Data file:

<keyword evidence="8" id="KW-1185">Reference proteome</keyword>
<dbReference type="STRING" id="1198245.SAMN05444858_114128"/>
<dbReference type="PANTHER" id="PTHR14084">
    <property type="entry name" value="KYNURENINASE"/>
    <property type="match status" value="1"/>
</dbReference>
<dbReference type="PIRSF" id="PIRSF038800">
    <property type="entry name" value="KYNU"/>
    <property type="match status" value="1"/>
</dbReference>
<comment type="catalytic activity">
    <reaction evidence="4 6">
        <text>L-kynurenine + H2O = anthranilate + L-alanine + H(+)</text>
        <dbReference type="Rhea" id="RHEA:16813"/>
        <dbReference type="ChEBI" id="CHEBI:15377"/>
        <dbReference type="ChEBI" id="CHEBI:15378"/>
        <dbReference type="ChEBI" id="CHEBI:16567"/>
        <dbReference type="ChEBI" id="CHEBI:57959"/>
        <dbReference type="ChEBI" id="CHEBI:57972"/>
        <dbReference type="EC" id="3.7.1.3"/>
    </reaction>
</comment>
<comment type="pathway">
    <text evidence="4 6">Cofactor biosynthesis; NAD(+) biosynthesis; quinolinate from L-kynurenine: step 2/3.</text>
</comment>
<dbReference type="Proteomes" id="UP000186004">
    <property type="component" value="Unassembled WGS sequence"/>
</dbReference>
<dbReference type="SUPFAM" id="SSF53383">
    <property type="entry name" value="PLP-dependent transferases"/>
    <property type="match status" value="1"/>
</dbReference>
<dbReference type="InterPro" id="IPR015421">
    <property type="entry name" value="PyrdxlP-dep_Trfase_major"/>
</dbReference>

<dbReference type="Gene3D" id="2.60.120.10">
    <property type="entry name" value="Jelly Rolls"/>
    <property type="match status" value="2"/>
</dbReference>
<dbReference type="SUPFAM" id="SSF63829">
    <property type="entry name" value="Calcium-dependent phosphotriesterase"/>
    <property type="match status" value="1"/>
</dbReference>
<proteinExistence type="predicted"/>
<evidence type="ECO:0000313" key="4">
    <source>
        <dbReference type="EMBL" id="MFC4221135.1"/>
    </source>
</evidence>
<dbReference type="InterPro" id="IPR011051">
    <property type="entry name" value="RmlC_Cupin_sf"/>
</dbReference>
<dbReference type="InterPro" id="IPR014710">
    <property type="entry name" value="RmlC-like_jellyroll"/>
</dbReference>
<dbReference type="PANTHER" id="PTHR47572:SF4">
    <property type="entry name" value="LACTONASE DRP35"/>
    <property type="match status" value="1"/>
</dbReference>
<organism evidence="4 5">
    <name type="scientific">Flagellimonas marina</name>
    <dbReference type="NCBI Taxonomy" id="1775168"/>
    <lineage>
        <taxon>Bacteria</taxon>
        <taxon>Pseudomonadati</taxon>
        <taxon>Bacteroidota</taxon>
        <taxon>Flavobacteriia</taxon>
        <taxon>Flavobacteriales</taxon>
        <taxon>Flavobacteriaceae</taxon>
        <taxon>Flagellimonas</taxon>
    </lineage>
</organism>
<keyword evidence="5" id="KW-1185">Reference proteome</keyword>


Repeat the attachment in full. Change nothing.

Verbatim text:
<keyword evidence="8" id="KW-1185">Reference proteome</keyword>
<dbReference type="STRING" id="1198245.SAMN05444858_114128"/>
<dbReference type="PANTHER" id="PTHR14084">
    <property type="entry name" value="KYNURENINASE"/>
    <property type="match status" value="1"/>
</dbReference>
<dbReference type="PIRSF" id="PIRSF038800">
    <property type="entry name" value="KYNU"/>
    <property type="match status" value="1"/>
</dbReference>
<comment type="catalytic activity">
    <reaction evidence="4 6">
        <text>L-kynurenine + H2O = anthranilate + L-alanine + H(+)</text>
        <dbReference type="Rhea" id="RHEA:16813"/>
        <dbReference type="ChEBI" id="CHEBI:15377"/>
        <dbReference type="ChEBI" id="CHEBI:15378"/>
        <dbReference type="ChEBI" id="CHEBI:16567"/>
        <dbReference type="ChEBI" id="CHEBI:57959"/>
        <dbReference type="ChEBI" id="CHEBI:57972"/>
        <dbReference type="EC" id="3.7.1.3"/>
    </reaction>
</comment>
<comment type="pathway">
    <text evidence="4 6">Cofactor biosynthesis; NAD(+) biosynthesis; quinolinate from L-kynurenine: step 2/3.</text>
</comment>
<dbReference type="Proteomes" id="UP000186004">
    <property type="component" value="Unassembled WGS sequence"/>
</dbReference>
<dbReference type="SUPFAM" id="SSF53383">
    <property type="entry name" value="PLP-dependent transferases"/>
    <property type="match status" value="1"/>
</dbReference>
<dbReference type="InterPro" id="IPR015421">
    <property type="entry name" value="PyrdxlP-dep_Trfase_major"/>
</dbReference>

<dbReference type="Gene3D" id="2.60.120.10">
    <property type="entry name" value="Jelly Rolls"/>
    <property type="match status" value="2"/>
</dbReference>
<dbReference type="SUPFAM" id="SSF63829">
    <property type="entry name" value="Calcium-dependent phosphotriesterase"/>
    <property type="match status" value="1"/>
</dbReference>
<proteinExistence type="predicted"/>
<evidence type="ECO:0000313" key="4">
    <source>
        <dbReference type="EMBL" id="MFC4221135.1"/>
    </source>
</evidence>
<dbReference type="InterPro" id="IPR011051">
    <property type="entry name" value="RmlC_Cupin_sf"/>
</dbReference>
<dbReference type="InterPro" id="IPR014710">
    <property type="entry name" value="RmlC-like_jellyroll"/>
</dbReference>
<dbReference type="PANTHER" id="PTHR47572:SF4">
    <property type="entry name" value="LACTONASE DRP35"/>
    <property type="match status" value="1"/>
</dbReference>
<organism evidence="4 5">
    <name type="scientific">Flagellimonas marina</name>
    <dbReference type="NCBI Taxonomy" id="1775168"/>
    <lineage>
        <taxon>Bacteria</taxon>
        <taxon>Pseudomonadati</taxon>
        <taxon>Bacteroidota</taxon>
        <taxon>Flavobacteriia</taxon>
        <taxon>Flavobacteriales</taxon>
        <taxon>Flavobacteriaceae</taxon>
        <taxon>Flagellimonas</taxon>
    </lineage>
</organism>
<keyword evidence="5" id="KW-1185">Reference proteome</keyword>